Mr. Bengali sees healthcare as an industry in transition, moving from a fee-for-service to a pay-for-value model.  But what will it take for healthcare to evolve?  Mr. Bengali thinks that entrepreneurs and startups, just like the ones emerging in Rochester, will play a significant role in this healthcare transformation.

Right now, we have an explosion of medical information in healthcare.  We have the ability to collect the same amount of gene mapping data and genetic information in one year as we did in the past one-hundred years combined.  This power gives healthcare provides a lot more information about each patient, but it also increases the number of facts needed to render a clinical decision.  Moving into the future, how will the healthcare system synthesize all this information together to make these clinical decisions and render good patient outcomes?

Mr. Bengali believes that healthcare will reach a point in its evolution where it has to start thinking of information as a service.  Take the old TV Guides as an example.  These books were just pages of information about the week’s television lineup.  They themselves did not offer any programming, they just synthesized all the information about the television that week into one space.  In a similar manner, healthcare has reached the point where samples taken during an exam can be sent off and deconstructed to gain another level of knowledge and information that’s useful to the healthcare provider for clinical decision making.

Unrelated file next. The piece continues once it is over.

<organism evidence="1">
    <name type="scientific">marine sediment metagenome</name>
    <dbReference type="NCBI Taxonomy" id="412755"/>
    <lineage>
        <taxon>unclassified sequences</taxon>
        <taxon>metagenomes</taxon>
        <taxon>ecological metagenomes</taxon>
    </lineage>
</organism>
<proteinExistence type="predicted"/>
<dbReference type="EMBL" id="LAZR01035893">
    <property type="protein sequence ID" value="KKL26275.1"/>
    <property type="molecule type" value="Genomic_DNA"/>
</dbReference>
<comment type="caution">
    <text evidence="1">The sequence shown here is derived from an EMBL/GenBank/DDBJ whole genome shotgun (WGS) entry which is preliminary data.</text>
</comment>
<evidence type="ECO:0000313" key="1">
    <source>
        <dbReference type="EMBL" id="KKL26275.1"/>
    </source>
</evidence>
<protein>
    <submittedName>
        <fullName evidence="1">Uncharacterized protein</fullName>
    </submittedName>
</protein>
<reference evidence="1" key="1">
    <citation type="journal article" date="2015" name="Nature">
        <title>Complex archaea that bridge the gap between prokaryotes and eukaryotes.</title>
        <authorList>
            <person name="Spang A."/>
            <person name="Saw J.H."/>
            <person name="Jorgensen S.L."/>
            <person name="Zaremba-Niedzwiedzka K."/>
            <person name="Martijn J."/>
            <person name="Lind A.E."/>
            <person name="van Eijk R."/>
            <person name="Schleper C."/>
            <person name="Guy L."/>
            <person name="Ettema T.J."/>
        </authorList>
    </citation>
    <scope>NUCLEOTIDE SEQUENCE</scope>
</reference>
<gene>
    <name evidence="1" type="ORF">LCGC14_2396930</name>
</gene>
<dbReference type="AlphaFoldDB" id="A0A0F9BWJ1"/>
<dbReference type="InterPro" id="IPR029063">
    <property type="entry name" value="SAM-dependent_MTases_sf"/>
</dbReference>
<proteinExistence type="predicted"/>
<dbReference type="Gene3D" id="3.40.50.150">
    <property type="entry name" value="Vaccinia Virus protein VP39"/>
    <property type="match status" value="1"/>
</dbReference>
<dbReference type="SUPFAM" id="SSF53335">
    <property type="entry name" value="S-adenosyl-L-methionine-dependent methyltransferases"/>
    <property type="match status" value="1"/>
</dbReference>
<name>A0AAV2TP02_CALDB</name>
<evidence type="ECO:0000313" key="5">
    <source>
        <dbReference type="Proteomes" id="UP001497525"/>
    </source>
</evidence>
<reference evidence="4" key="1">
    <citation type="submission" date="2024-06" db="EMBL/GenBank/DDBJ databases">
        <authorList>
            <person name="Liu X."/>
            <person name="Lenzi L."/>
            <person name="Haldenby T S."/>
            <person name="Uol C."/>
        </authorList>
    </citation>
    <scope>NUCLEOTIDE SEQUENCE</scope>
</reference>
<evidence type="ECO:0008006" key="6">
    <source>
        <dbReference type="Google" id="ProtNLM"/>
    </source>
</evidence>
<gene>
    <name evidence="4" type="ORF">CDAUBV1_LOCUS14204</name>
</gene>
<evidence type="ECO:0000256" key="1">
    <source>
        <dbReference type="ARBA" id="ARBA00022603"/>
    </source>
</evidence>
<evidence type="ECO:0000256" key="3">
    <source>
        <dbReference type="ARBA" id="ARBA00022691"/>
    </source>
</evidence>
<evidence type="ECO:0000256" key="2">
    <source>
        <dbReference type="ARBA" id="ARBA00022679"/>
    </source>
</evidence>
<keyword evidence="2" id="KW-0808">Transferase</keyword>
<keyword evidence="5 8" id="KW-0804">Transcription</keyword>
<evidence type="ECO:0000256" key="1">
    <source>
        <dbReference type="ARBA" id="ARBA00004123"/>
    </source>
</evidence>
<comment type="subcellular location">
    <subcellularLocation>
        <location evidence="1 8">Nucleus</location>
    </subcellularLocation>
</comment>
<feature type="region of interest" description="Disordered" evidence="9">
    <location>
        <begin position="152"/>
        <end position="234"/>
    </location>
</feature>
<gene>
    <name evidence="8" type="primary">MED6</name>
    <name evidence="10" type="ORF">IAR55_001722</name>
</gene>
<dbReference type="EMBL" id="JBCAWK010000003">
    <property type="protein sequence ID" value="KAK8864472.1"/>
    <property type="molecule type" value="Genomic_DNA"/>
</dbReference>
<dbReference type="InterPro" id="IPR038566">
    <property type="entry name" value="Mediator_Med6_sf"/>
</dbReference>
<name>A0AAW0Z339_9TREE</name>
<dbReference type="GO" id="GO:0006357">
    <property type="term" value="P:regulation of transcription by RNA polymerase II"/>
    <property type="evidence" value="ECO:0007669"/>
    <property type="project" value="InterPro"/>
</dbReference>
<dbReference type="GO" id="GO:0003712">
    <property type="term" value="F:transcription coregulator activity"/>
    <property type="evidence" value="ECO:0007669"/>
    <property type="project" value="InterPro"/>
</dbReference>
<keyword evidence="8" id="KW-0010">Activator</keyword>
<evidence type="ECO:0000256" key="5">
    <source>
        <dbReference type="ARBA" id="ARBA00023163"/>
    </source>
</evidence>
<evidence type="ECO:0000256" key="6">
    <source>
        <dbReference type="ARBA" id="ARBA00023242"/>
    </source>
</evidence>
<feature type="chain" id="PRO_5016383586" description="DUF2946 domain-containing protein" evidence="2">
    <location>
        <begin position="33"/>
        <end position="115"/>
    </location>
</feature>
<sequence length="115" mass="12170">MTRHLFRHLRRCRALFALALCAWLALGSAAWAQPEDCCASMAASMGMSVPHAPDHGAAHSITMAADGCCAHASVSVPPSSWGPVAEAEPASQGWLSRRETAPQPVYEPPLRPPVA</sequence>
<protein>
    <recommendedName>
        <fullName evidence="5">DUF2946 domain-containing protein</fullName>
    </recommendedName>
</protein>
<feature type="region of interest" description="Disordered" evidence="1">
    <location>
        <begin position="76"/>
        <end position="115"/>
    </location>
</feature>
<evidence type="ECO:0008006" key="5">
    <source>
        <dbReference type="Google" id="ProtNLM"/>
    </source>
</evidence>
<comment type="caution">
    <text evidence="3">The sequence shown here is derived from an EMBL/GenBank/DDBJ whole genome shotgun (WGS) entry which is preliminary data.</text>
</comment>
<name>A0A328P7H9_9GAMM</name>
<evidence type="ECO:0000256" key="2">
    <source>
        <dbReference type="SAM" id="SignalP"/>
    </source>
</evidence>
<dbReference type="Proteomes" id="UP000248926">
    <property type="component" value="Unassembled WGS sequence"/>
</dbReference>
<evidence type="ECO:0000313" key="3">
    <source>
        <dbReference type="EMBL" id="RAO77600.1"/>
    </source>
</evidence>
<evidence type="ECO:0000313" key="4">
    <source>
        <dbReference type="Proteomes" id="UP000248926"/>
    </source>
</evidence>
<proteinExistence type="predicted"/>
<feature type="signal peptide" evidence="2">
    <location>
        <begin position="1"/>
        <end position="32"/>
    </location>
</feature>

Mr. Bengali sees several major trends occurring in healthcare right now.  He thinks that healthcare will have to revamp its business model, where eventually providers will need to post their outcome, safety, and patient satisfaction records.  He also sees a drive in millennials to access healthcare online, on their own terms.  Lastly, he sees a huge need for self-service in healthcare, which is where his own startup falls into place.  3.4 billion medical appoints are made annually in the United States.  1.2 billion of those could be self-service.

Medical Device Startup LifeSAVR Solutions is Developing a New Guidewire to Improve Aortic Valve Repair

Jordan Pollack saw a problem.  While he, and his three other LifeSAVR Solution Founders, were in graduate school at the University of Michigan, they observed a transcatheter aortic valve replacement (TAVR) surgery at Beaumount Hospital in Royal Oak, Michigan.  This minimally invasive procedure uses a catheter and guidewire to replace diseased aortic valves in the heart.  But the only way to visualize this internal procedure, and ensure correct placement of the new valve, was through fluoroscopic guidance, or fluoro.  Using fluoro, the whole procedure is visualized in real time by X-rays projected on a screen above the patient.  Fluoro and physician experience are the only way to know that the replacement valve is in the right location before it’s deployed.  Jordan and his other classmates felt there had to be some better way to ensure proper valve placement during TAVRs that didn’t rely solely on just a 2D image and a good bit of guessing.